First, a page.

RAY: There's people using pickle juice for everything nowadays. 

MARTIE: I know. Yeah, it's good. And it does get rid of those cramps in your legs in the middle of the night. It does.  

RAY: So, the other issue you're going to have with using tomato product instead of ketchup is texture, you know, the ketchup's already got sort of a nice thickness to it when you're making BBQ sauce. You end up with a real thin BBQ sauce and nobody likes that. So, it's tough. You're going to have to do a lot of work to use tomato products to get to that ketchup base. 

MARTIE: All right. So let's tell our secrets for our BBQ sauce. You tell yours first. 

RAY: Celery seed.

MARTIE: Celery seed. I don't know if it's really a secret so much, but I love that Coleman's dried mustard. So I use that a lot with the pickle juice and not too much brown sugar, but enough, you know? I don't want it to be too sweet. And of course, vinegar. Got to have a little bit.

RAY: Well, that's - I never was a very good BBQ sauce maker. I wrote a couple of cookbooks. I still didn't think I was a very good BBQ sauce maker. And I just - I don't know what triggered me, but I started putting more vinegar in my sauces. And the more vinegar you add, the more it tastes like BBQ sauce. So you really need it in there. You can offset it with some sugar if you want, but you got to have the vinegar in there to make it BBQ sauce.

MARTIE: So Dr. BBQ , I hope that helped Alessio. Let's go to the next caller.

CALLER: Hi this is Rachel and I'm calling from Brooklyn, NY, and I have an outdoor space for the first time in my adult life. I have a patio and I'm going to be grilling this summer, but I don't have a lot of experience. However, one of my favorite things to do is to have a bunch of people over for a big dinner party while still being casual. I don't necessarily mean sit down, but the thing that I find difficult with grilling and BBQ is that you really have to tend to it and be watching it. So my question is, do I need to be babysitting it or designate someone to babysit it? Or are the recipes or styles of cooking that you would recommend that are better for when you're also entertaining a larger crowd so that you don't have to do as much babysitting. Maybe cooking something low and slow. I don't know. You're the expert. That's why I'm calling.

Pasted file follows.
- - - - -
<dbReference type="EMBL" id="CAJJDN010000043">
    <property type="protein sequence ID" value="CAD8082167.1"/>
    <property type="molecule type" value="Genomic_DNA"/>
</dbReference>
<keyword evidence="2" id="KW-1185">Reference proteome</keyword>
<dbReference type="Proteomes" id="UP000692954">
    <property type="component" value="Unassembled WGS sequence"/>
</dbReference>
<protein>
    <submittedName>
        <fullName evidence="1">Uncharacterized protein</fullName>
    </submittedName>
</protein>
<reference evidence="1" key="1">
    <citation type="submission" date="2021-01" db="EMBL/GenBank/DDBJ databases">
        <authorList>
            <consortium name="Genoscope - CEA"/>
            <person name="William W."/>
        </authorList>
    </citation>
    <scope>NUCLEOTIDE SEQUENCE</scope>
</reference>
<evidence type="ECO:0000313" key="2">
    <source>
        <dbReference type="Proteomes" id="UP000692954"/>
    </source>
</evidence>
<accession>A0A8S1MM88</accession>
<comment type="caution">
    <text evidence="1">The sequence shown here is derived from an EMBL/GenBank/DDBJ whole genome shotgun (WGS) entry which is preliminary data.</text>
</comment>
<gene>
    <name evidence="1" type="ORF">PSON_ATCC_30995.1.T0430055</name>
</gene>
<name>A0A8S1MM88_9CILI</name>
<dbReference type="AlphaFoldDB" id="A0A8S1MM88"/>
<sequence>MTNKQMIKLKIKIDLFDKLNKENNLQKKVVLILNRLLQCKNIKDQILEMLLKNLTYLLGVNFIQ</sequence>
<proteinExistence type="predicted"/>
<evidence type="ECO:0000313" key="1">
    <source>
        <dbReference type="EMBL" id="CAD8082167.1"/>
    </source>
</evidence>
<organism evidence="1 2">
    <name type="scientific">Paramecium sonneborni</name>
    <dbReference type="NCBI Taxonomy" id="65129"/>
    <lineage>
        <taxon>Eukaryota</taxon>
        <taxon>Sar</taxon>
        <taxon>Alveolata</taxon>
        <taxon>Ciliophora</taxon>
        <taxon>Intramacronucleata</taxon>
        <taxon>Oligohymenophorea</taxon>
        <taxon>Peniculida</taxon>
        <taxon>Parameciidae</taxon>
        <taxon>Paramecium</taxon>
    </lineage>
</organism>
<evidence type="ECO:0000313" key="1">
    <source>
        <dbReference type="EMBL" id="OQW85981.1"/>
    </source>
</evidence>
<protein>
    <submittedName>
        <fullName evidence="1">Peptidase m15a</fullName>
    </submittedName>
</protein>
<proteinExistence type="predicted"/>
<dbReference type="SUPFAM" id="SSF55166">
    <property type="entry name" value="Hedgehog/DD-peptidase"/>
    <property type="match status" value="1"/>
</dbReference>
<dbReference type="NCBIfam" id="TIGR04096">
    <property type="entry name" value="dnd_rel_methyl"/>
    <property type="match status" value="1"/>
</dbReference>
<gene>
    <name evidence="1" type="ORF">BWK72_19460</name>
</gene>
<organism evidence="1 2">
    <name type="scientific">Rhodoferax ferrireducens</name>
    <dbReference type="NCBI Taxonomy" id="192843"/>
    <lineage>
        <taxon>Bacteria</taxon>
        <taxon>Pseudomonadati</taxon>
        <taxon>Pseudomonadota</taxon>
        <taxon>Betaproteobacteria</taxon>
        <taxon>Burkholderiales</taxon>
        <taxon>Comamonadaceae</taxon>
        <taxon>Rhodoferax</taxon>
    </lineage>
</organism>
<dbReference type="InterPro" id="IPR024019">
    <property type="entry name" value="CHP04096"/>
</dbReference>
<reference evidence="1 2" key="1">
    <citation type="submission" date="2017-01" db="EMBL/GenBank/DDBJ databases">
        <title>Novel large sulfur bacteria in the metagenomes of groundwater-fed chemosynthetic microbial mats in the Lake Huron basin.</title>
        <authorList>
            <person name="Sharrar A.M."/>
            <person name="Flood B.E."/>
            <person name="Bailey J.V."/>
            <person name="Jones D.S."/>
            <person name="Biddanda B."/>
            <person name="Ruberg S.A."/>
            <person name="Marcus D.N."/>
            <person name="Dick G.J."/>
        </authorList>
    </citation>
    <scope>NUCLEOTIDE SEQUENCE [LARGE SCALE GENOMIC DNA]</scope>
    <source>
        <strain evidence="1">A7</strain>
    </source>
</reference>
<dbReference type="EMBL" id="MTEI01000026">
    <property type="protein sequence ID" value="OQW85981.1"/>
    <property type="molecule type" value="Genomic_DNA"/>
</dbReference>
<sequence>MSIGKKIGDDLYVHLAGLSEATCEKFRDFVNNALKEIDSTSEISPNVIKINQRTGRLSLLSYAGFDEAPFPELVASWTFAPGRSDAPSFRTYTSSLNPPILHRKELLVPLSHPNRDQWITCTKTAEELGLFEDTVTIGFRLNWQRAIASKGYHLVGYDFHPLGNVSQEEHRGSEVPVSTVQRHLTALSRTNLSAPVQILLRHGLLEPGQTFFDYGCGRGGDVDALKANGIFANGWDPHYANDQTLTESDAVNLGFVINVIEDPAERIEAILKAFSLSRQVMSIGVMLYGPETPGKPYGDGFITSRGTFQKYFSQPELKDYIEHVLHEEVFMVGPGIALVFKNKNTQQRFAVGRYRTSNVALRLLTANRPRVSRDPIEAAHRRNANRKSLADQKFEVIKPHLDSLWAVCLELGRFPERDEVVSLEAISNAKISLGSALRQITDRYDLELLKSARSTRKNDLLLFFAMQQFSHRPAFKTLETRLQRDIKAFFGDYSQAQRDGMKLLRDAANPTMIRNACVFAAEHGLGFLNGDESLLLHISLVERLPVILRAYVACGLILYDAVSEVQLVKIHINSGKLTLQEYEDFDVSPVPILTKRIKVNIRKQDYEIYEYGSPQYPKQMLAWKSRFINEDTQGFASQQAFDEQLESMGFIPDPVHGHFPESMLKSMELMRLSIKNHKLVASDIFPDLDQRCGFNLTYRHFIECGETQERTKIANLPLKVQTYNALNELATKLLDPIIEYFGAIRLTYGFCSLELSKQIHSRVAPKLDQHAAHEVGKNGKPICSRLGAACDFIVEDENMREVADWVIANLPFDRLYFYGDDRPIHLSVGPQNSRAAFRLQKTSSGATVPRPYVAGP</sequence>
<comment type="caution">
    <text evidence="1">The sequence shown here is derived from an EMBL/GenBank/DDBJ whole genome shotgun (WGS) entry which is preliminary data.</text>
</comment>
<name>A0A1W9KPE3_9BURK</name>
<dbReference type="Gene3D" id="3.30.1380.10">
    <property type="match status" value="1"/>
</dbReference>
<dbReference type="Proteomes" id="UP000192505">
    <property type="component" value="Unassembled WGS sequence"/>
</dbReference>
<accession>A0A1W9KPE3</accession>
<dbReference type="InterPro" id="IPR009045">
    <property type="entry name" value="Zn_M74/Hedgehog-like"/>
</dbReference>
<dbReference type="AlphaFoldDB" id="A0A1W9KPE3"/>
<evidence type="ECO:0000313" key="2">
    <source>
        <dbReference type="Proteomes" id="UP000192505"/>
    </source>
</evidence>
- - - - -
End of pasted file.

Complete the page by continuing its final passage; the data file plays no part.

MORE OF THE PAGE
RAY: Yeah, I think you're on it. there's all kinds of cool, like stacked up electric or propane smokers now. And you put a couple of pork butts in there and you don't have to do anything till they're done. So I think that would be the perfect solution for you. And trust me, if you've got a smoker - I'm thinking about, they got some cool ones now that are low budget with a window in them. If you got that thing brewing on your deck while your friends are partying, trust me, they are going to be so excited when you finally open the door and take those out. The journey is going to be, you know, timing it right. And, and just leaving it alone, frankly. But I think a smoker is your solution to what you just said. Now, you also might need a grill to go along with it, if you want to cook burgers during the week. But, I think look for a smoker and cook some pork butts. 

RAY: We all start with something simple. That way you learn and as you get more into it, then you - now you're willing to commit to it. You know, now you, you learn how to manage that whole fire and the meal while you're still partying with your guests. 

MARTIE: And this is something just a seasoned host knows. Do whatever you can up front. That way you can enjoy your guests and you're not stressed and struggling, trying to get the food on the table. You're actually able to enjoy your friends. All right, let's go to the next question, Dr. BBQ. 

CALLER: I'm from Gadsden, Alabama. My question is, what is the best hamburger recipe for the grill? I cook on a green egg and I cook on charcoal. Let me know, sir. Thanks again. Pleasure talking to you. 

RAY: For me, just plain old ground beef 80-20. You got to have some fat in it. I like it if you can get it a little coarser than most. Uh, here's a tip. In Publix - you've got Publix by you, right? 

MARTIE: Yes.  

RAY: If you look for market ground beef, that's the stuff that they're grinding there at the store. It's a dirty secret. But when you see ground chuck and ground sirloin and all that, it's coming in those big tubes to the store and it's fine. I'm not saying they're doing anything wrong, but I like the fact that the guy trimmed a bunch of stuff off of a rib eye and a chuck roast and whatever else in the back, like the old ways of doing it. The thing is, they can't keep up. They don't cut enough meat in the store to keep up with the ground beef they need. So they bring it in from outside. If you're looking for the market ground beef, you will find the stuff they're grinding in the store. And I always find that to be really good. 

MARTIE: That is a great tip. I never knew that secret. 

RAY: Yeah, and it's right there. And you don't even know it honestly, unless you pay attention to it. But that's what it is. And for me it's about a six-ounce burger. So you get a pound, you're going to get about three burgers out of it. Some people try to pack them real loose. I don't much care about that. Make the burger and then push it down in the middle. That's a real good trick. That works good. Otherwise, you end up with this big meatball in the middle inside that doesn't get cooked right. And I use like something plain. BBQ rub is OK, but I like just like plain seasoned salt on them.